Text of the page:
I think the major challenges life science entrepreneurs face are that there needs to be more success stories in terms of exit. There are a lot of entrepreneurs who develop very interesting projects but they do not really focus on the business aspect. We help them to license but they need to start commercializing their ventures full time. In the past, entrepreneurs needed to allocate one year to get a business license, now it thankfully takes one month, but, obviously, we need to aim for it to be as quick as one week like in Dubai or one hour as in Singapore. These are the milestones to keep in mind. In this regard, KLSC has mainly acted as a regional business incubator for companies such as Median in France, whose personalized technologies are being used to treat cancer around the world. We also invested in four different investment funds globally such as Wellington Partners in Munich, New Leaf Venture Partners in New York, and Presidio Partners and Kearney Venture partners, both in San Francisco. These funds have in turn invested in hundreds of life science and digital health companies. This is something that, I believe, we need to continue because that is the best way to get exposure to these new technologies.
Studies show that an extraordinarily high number of Kuwaitis suffer from diabetes and obesity. How does KLSC counteract against these health challenges?
The GCC is globally competitive in three things: oil production, amazing airlines, and obesity. What people do not understand is that when you have obesity, you are very likely to get diabetes. When you have diabetes, you are four times as likely to be hospitalized. And the cost of treating diabetes can run up to $1-2 million per patient a year. What we do through our platforms is we train people about prevention. Other than obesity and diabetes, which are very closely related, the major challenge here in the healthcare system is that we do not really have a data-driven system; there is no single unified medical record today. This is something that we are working on together with the Ministry of Health. We actually are working on developing Jaber Hospital, a 1,168-bed hospital, which would be one of the largest hospitals in the Middle East, to become the first ever paperless or, at least, paper light, hospital in Kuwait. Another project we are working on with the Kuwait Foundation for the Advancement of Sciences is the National Genome Center of Kuwait. This will bring Kuwait to a new era of medicine.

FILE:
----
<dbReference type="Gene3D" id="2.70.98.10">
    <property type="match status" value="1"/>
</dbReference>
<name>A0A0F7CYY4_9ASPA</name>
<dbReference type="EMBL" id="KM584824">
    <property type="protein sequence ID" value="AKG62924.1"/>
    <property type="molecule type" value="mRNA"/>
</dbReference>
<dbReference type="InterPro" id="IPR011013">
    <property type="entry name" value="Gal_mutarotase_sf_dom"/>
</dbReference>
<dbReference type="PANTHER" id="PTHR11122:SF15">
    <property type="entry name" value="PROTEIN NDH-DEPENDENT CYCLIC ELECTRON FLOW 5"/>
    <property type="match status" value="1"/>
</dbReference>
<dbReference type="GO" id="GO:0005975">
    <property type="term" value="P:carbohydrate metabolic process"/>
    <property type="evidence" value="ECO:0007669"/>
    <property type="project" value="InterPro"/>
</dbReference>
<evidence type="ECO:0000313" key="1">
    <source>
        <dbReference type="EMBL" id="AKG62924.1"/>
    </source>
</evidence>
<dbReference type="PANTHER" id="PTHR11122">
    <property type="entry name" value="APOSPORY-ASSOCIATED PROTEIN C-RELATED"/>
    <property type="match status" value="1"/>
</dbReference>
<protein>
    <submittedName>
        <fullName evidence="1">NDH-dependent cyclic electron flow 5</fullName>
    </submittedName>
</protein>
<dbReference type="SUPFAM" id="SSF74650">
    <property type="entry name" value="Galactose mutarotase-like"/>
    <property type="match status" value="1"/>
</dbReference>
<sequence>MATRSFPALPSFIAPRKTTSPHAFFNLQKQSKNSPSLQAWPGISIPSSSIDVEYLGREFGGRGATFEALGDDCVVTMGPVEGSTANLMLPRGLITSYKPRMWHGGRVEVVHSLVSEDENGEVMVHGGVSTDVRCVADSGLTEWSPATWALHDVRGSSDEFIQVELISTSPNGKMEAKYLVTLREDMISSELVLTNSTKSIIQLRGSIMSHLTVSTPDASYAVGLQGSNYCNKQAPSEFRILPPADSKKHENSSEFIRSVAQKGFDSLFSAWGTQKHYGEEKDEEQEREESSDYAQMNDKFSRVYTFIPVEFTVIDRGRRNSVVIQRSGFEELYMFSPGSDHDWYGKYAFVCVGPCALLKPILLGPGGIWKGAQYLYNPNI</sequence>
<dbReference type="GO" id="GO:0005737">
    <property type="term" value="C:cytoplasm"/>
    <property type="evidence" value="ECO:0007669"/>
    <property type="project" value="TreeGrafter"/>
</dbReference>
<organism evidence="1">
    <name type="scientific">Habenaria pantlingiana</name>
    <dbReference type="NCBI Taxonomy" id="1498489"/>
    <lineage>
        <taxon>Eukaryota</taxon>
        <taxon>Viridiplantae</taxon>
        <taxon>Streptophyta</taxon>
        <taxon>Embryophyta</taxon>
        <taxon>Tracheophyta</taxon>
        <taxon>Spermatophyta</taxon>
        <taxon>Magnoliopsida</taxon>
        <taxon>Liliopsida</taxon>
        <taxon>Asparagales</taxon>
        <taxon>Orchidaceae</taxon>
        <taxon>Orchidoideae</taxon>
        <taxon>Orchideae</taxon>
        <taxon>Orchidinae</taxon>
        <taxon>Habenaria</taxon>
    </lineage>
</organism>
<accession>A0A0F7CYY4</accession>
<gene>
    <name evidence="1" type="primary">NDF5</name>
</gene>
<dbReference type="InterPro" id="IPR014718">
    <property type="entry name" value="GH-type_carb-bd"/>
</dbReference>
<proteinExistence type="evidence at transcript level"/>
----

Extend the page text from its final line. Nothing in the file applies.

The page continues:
What are your expectations for the upcoming year?
The Kuwaiti healthcare sector is in a very interesting position because it is a sector that affects every single family—it is a sector people experience on a day-to-day basis. Thankfully, there has been a very important development in the way we think about financing the healthcare sector in the long term. Traditionally, what was done in Kuwait and in many other countries in the GCC is that the healthcare sector was directly funded by Ministry of Health budgets supplied by the Ministry of Finance. This model is certainly not sustainable in the long run. There is an initiative by His Excellency the Minister of Health to develop a universal healthcare system here in Kuwait. This law was passed earlier this year and Gulf Insurance Company won the bid to actually develop an insurance program for retired citizens. This category of population is roughly about 110,000 and embraces people as young as 40 in case of early retirement as well as regular retirees; the age of retirement in Kuwait is 65. This category of population will soon no longer be reliant on the Ministry of Finance or the Ministry of Healthcare. This has been the most important development, and it will have a lot of trickle-down effects on the healthcare economy. Eventually, we hope to develop a unified payment system for the sector, whereby public and private healthcare providers can compete on quality not access or price. The private sector remains a very important stakeholder in the way healthcare is delivered, so it must be involved. We only need to look at our neighbors in the region for quick solutions; for example, Abu Dhabi. There is a healthcare council, which includes different stakeholders from both private and public sectors that meet on a regular basis to decide how the healthcare sector in Abu Dhabi is shaped. In the UAE, Abu Dhabi and Dubai both have a universal healthcare system. We need to think about how we can develop a sustainable model for the healthcare economy and I believe that Kuwait can truly become a regional hub for the life sciences and healthcare sector.